A further announcement from the country's Finance Department noted that the country's Federal Tax Administration is to clarify the tax-related problems linked to performance fee and carried interest, which will therefore provide the operators concerned with the legal certainty they require for tax planning, in addition to making Switzerland a more desirable investment option.

The proposal does not require new legislation in order to be implemented and could generate thousands of jobs and boost the economy if it is accepted.

Statistics released by Swiss Fund Data for Swiss funds for 2012 show that the by the end of September the inflow had increased by CHF21.1bn compared to the end of 2012.

These statistics cover only the assets of the funds authorized for sale in Switzerland, and therefore reflect only a part of the collective investment schemes held by investment clients, which are likely to also include considerable amounts of products that are not offered publicly. Swiss Fund Data suspended its market statistics publication for 2010 and began to report monthly figures from March 2011 onwards.

Latest monthly figures are for December 2012 and are available on the new Swiss Fund Data website. They show a market share for money market funds of CHF81.23 million, compared to CHF88.383 million in December 2011, while the real estate market share stood at CHF28.373 million, up from the CHF27.453 million the previous year.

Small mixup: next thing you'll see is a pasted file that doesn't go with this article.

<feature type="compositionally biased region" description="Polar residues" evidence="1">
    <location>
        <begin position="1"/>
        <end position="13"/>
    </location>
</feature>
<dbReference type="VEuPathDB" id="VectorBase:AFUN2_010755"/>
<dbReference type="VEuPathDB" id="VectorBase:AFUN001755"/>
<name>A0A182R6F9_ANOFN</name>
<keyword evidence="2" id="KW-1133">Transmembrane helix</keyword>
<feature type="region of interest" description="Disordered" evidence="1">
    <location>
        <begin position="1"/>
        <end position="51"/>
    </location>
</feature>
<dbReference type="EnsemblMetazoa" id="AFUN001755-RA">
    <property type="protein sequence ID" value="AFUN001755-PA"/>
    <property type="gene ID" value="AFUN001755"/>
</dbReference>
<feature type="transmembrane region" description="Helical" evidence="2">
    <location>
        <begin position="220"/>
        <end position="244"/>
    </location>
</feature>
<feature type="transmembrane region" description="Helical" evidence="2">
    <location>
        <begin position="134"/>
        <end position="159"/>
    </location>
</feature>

Real estate funds have enjoyed steady inflows of new assets from capital increases since the end of January 2008. "Coupled with the appreciation in holdings, this resulted in a pleasing increase in assets of CHF1.7bn or around 10%. As an addition to domestic funds, Switzerland’s big banks have set up real estate funds abroad with investment policies with an international focus, and are also successfully selling these products outside Switzerland," the release explained. All in all, the assets invested abroad in real estate funds of Swiss providers amount to around CHF10bn, bringing the total volume of their real estate funds to around CHF28bn. This fund posted considerable performance gains in 2009 and the market share rose by 5.4% in 2009.

Assets invested in the funds comprising the other funds category stood at CHF46.27bn by end of March, 2012.

In March, 2009, changes to article 31 of the Ordinance on Collective Investment Schemes (CISO) came into effect which removed national regulations known as ‘Swiss Finish’ and brought the Swiss regulatory regime more into step with EU norms.

The Financial Market Supervisory Authority (FINMA) initiated the consultation process about the suppression of the Swiss Finish with the approval of the Federal Department of Finance on September 16, 2008. According to the government the suppression of the Swiss Finish on March 1 should contribute to repositioning the Swiss funds market and promoting Swiss collective investment schemes, making Switzerland an increasingly attractive jurisdiction for hedge funds to domicile. The Federal Council has also initiated changes to the taxation regime to make Switzerland a more attractive location for fund managers both on a corporate and a personal level.